Published: January 29, 2014
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DESIGNING FOR DISASTER
New Multimedia Exhibition Explores How to Build Smarter and Stronger
Opens at the National Building Museum
|The International Hurricane Research Center features 12, six-foot tall fans—a virtual Wall of Wind™—capable of simulating Category 5 hurricanes to test the performance of structures and materials. Wall of Wind™, Florida International University, Miami, Florida.|
WASHINGTON, D.C.—From earthquakes and hurricanes to rising sea levels and flooding, natural disasters can strike anywhere and at any time. Recent history shows that no region of the country is immune from the rising costs of storm and disaster damage. In light of this stark reality, the National Building Museum will present a multimedia exhibition titled Designing for Disaster, a call-to-action for citizen preparedness—from design professionals and local decision-makers to homeowners and school kids—investigating how and where to build communities that are safer and more disaster-resilient. The exhibition will open May 11, 2014 and remain on view through August 2, 2015.
Visitors to Designing for Disaster will explore new solutions for, and historical responses to, a range of natural hazards. Artifacts from past disasters, such as a door battered by Hurricane Katrina, will express the destructive, persistent, life-altering power of nature.
Not to be missed: a true-to-life, FEMA-specified “safe room”—one of the few defenses against a tornado or violent storm—in which exposed layers illustrate how it was built to withstand tornado-force winds and flying debris. And a “wall of wind” that invites visitors to test various roof profiles against simulated hurricane-force winds (modeled on Florida International University’s wind testing facility) to see which shape performs best.
Driven by ways to reduce risk before the next disaster, case studies will explore a range of flexible design and planning schemes, public policies, and new forecasting technologies. The scale is as varied as the solutions, from engineering advancements and seismic retrofits of esteemed historic buildings (University of California at Berkeley’s Memorial Stadium) and bridges (Eastern Span of the Oakland-San Francisco Bay Bridge) to urgent, hands-on lessons, through models, animated drawings and interactive displays that demonstrate how to strengthen homes, hospitals, schools, landscapes, even oyster beds.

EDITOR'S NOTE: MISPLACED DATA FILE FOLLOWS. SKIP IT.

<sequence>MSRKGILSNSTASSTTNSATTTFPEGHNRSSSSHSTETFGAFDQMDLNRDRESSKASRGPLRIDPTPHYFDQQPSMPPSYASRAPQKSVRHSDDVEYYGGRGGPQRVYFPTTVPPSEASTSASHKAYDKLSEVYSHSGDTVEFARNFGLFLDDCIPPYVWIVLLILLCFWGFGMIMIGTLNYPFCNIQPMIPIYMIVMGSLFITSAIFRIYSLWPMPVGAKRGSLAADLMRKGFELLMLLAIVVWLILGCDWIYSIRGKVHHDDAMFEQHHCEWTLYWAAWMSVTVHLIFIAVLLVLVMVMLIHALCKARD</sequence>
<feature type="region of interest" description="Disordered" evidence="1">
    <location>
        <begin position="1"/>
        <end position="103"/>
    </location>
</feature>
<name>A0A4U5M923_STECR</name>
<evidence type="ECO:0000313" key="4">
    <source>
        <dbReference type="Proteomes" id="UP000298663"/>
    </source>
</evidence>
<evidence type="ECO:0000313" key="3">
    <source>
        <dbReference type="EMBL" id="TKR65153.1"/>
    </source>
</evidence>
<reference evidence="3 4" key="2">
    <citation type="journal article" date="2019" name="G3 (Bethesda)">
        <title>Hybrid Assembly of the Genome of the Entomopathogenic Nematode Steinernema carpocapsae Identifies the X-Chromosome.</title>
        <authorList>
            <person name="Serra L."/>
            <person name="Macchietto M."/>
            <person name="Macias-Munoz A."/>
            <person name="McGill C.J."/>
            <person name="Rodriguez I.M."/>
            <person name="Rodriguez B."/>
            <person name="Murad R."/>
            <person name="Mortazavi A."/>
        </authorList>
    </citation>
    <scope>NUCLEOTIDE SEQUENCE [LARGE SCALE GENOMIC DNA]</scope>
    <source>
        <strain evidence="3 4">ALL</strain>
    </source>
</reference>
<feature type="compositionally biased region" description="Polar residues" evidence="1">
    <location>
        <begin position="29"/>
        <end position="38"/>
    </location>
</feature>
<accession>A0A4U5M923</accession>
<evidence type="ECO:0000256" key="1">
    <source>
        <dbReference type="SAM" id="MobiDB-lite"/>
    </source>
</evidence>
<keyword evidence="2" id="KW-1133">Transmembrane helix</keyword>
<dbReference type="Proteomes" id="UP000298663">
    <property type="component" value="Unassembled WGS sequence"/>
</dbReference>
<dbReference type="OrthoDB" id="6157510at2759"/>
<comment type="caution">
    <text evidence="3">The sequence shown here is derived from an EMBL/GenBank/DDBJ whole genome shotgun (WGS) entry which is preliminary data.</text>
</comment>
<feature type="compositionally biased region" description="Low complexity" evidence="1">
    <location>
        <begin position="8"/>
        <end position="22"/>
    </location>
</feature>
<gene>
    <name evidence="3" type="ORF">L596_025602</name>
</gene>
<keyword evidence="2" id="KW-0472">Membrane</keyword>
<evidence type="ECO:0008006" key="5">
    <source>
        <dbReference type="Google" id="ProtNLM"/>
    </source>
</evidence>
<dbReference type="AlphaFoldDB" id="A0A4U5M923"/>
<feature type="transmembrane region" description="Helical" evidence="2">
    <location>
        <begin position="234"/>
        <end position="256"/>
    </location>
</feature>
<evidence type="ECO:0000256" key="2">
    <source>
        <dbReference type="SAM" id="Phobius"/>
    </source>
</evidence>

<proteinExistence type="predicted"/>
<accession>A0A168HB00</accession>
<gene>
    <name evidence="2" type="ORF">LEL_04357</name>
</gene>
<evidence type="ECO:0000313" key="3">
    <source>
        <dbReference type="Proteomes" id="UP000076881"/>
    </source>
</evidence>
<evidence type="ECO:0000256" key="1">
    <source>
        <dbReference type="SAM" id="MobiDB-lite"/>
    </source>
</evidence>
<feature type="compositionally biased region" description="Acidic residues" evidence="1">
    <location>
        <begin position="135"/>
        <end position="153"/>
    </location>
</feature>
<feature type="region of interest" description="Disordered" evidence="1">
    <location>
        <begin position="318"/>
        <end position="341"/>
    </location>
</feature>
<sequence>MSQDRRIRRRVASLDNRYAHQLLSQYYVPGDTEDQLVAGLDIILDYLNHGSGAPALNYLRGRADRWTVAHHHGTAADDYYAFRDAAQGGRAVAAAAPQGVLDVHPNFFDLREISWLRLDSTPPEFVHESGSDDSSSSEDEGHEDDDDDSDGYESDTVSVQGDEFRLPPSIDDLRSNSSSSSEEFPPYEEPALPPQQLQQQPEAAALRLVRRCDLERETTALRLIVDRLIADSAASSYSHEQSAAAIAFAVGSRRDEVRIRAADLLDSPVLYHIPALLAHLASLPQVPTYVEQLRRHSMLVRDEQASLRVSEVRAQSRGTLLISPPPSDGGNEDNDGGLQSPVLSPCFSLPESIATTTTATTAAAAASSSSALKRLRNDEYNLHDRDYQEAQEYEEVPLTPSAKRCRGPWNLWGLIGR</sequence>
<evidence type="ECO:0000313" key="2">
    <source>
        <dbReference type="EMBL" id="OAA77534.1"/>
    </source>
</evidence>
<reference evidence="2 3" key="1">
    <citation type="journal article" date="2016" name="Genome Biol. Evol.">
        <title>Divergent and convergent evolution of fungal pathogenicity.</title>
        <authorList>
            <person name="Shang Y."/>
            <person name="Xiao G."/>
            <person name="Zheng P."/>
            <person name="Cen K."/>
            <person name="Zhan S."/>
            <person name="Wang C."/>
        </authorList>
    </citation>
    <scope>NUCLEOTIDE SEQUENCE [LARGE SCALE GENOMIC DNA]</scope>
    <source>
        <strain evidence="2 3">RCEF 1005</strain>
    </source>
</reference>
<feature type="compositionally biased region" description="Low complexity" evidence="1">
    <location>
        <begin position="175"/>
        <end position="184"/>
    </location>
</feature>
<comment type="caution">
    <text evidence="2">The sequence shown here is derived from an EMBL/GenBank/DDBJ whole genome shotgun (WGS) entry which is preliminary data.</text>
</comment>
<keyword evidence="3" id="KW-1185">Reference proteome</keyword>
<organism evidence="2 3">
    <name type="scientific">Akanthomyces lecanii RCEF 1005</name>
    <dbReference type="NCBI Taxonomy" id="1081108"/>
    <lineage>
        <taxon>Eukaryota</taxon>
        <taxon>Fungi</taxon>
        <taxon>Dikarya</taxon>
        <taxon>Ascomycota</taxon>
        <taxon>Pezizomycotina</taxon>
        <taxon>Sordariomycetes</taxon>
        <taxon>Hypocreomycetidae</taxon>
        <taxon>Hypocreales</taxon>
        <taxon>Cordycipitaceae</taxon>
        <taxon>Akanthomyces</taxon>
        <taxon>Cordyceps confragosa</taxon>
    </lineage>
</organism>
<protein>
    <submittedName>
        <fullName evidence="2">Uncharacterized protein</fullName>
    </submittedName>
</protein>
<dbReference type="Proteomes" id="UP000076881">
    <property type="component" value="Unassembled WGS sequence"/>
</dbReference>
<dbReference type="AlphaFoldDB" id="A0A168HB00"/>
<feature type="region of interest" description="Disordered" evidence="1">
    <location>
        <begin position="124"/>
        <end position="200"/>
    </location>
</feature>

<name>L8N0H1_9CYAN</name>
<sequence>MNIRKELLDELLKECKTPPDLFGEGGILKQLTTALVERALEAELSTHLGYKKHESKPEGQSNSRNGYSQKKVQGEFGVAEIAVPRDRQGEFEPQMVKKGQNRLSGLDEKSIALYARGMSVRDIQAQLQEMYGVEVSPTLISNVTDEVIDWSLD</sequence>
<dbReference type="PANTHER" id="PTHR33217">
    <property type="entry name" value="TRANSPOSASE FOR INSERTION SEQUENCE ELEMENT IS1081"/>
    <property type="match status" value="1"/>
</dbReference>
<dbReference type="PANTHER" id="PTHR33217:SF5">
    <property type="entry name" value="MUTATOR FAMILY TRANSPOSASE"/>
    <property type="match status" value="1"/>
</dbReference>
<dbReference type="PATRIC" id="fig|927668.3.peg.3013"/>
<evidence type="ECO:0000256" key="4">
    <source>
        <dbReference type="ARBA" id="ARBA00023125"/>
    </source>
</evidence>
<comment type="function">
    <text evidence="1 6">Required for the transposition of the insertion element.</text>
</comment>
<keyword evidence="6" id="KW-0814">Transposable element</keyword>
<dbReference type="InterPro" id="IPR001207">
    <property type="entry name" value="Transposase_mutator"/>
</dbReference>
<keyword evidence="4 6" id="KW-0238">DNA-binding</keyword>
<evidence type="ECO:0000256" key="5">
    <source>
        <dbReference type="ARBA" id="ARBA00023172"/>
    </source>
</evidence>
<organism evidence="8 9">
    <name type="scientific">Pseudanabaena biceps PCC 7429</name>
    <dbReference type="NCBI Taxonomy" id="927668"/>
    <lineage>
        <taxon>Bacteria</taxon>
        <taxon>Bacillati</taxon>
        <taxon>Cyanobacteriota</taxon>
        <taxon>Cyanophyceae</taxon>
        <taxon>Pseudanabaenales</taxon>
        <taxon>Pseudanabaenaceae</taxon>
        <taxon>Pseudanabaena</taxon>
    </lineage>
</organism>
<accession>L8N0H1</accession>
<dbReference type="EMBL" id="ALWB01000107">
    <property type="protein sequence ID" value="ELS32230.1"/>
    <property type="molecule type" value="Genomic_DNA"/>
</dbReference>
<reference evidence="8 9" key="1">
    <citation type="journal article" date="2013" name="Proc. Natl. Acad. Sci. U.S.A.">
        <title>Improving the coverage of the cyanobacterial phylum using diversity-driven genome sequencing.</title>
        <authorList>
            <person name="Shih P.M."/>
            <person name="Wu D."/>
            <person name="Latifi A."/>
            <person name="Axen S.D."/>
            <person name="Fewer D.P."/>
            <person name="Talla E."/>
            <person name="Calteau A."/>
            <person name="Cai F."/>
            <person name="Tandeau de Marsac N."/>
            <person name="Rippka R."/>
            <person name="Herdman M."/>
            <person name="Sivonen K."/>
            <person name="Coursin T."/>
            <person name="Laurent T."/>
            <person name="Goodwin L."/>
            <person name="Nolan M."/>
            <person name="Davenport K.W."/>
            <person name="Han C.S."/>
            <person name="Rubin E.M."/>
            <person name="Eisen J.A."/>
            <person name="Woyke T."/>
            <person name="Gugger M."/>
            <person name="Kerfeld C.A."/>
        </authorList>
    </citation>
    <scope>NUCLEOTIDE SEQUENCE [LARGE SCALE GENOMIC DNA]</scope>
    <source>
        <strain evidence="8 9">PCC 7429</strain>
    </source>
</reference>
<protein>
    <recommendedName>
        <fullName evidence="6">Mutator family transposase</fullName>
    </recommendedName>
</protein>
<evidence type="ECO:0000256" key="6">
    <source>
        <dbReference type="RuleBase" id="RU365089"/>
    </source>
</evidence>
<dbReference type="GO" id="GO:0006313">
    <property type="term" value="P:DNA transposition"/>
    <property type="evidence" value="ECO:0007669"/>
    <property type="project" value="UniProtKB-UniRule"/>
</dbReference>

“In the wake of natural disasters such as Hurricane Sandy, it’s imperative, now more than ever, to actively identify and anticipate ways for buildings and landscapes to become more resilient,” says Chase Rynd, executive director of the National Building Museum. “We hope to inspire conversation and ultimately action by first encouraging people to understand and accept their risk.”
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Designing for Disaster is generously supported by Lafarge; The Home Depot Foundation; American Red Cross; Andersen Corporation; The Nature Conservancy; AECOM; Center for Disaster Philanthropy; National Endowment for the Arts; ASSA ABLOY; Construction Specialties, Inc.; National Fire Protection Association; United Technologies Corporation; U.S. Federal Emergency Management Agency; Association of State Floodplain Managers and the Association of State Floodplain Managers Foundation; RenaissanceRe; Arup; and URS Corporation.
The National Building Museum is America’s leading cultural institution dedicated to advancing the quality of the built environment by educating people about its impact on their lives. Through its exhibitions, educational programs, online content, and publications, the Museum has become a vital forum for the exchange of ideas and information about the world we build for ourselves. Public inquiries: 202.272.2448 or visit www.nbm.org. Connect with us on Twitter: @BuildingMuseum and Facebook.